The Ethical Struggle of Usurping Juvenile Client Autonomy by Raising Competency in Delinquency and Criminal Cases
43 Pages Posted: 8 Aug 2013
Date Written: 2007
State legal ethics codes embrace the assumption that the majority of clients, including mature juveniles, enjoy the right of autonomous decision-making as it relates to the objectives of litigation. However, these ethics codes fail to adequately address the role of the lawyer when representing juvenile clients that do not fall under this category. With the recognition that mental illness, mental retardation and developmental immaturity are major factors impacting the competence of juveniles to stand trial in delinquency and adult criminal cases, one of the ethical challenges requiring debate and resolution is when counsel may usurp the client’s autonomy and raise the issue of competency despite the client’s explicit objections. This article examines the legal ethics issues attorneys representing juveniles in delinquency and criminal cases face when the client’s behavior and communications suggest that competency should be raised, but the client disagrees with counsel about broaching the issue.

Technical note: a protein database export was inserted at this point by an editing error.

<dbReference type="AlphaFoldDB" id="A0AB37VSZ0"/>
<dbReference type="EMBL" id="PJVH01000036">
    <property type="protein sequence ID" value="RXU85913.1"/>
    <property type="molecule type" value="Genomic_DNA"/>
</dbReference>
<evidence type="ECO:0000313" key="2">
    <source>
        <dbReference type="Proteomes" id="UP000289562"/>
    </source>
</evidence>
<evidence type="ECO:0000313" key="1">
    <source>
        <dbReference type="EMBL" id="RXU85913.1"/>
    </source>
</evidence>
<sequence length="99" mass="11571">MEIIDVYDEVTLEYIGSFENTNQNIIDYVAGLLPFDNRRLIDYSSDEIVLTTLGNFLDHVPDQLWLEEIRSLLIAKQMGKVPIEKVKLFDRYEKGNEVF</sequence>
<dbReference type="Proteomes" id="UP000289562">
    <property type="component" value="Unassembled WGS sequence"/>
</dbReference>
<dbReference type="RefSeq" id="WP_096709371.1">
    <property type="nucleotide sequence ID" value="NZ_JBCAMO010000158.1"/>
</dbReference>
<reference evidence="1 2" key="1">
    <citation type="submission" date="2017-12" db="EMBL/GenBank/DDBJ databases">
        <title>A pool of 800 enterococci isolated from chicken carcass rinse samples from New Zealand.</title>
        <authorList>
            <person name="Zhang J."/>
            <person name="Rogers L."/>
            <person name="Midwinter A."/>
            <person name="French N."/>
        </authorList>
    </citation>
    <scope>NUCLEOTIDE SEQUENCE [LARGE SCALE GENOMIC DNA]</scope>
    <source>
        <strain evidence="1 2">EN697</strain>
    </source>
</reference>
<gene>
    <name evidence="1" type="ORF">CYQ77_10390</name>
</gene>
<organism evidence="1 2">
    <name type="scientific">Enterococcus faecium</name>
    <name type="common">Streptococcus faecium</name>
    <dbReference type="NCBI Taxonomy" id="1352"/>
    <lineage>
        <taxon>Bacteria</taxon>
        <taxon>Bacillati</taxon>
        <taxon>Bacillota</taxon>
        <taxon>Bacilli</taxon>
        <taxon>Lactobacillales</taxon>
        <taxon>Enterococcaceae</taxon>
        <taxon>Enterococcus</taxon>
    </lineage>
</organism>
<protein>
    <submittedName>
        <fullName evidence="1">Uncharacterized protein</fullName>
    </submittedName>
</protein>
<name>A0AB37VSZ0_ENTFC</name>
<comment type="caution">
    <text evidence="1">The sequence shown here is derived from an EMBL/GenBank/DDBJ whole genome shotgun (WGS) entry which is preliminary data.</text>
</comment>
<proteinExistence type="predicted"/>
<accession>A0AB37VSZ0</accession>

Keywords: Juveniles, ABA Model Rule 1.14, Competency, Counsel, Legal Ethics, Professional Responsibility
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